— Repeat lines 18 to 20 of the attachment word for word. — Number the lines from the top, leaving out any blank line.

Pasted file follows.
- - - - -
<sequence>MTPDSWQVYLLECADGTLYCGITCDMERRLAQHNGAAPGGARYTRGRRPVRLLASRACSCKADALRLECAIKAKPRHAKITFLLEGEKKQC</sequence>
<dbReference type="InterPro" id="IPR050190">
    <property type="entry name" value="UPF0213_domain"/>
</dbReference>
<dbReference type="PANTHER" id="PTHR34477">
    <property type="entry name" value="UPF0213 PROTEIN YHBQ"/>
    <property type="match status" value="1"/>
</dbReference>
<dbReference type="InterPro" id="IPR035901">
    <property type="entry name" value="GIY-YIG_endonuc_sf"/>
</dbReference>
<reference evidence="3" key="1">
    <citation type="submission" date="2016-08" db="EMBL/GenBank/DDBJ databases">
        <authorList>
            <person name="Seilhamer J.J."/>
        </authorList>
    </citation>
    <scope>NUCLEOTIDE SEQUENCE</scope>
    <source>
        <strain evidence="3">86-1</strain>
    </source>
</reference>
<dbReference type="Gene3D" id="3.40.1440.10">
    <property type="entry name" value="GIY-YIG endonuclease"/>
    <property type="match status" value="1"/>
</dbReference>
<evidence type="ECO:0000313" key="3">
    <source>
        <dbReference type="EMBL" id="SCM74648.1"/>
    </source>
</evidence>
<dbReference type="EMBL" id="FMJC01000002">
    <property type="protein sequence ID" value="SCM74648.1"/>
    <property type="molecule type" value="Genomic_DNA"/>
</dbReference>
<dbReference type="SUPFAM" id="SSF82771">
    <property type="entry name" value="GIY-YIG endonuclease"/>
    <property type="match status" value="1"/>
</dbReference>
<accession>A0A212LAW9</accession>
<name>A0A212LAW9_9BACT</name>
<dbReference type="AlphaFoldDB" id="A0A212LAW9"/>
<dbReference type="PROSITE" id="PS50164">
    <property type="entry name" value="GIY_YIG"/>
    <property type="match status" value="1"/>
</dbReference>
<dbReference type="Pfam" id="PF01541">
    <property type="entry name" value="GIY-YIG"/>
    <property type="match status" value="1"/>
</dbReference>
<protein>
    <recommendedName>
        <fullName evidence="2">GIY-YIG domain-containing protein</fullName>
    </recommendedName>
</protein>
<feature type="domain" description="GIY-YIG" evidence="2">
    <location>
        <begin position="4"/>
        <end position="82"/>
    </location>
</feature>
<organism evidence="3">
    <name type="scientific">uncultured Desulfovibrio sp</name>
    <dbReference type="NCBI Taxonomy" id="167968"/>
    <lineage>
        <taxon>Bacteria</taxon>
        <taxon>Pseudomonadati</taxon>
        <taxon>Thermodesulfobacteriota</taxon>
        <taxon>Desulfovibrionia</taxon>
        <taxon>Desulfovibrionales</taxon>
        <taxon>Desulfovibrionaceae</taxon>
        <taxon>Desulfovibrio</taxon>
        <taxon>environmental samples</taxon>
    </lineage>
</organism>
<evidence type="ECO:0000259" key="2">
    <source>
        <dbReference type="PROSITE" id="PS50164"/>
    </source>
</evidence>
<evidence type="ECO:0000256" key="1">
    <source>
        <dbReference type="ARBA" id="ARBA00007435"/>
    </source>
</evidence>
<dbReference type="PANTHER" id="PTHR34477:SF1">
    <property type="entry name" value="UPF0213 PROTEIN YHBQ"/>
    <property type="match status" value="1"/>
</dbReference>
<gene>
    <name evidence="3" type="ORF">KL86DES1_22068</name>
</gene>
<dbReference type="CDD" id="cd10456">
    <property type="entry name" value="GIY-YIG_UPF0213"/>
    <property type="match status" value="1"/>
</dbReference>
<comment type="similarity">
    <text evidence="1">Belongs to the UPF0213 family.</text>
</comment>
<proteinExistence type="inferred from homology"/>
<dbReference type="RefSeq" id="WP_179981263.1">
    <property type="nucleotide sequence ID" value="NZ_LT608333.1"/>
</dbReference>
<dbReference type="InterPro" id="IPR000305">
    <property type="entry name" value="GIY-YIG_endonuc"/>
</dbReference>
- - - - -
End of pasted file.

    <scope>NUCLEOTIDE SEQUENCE</scope>
    <source>
        <strain evidence="3">86-1</strain>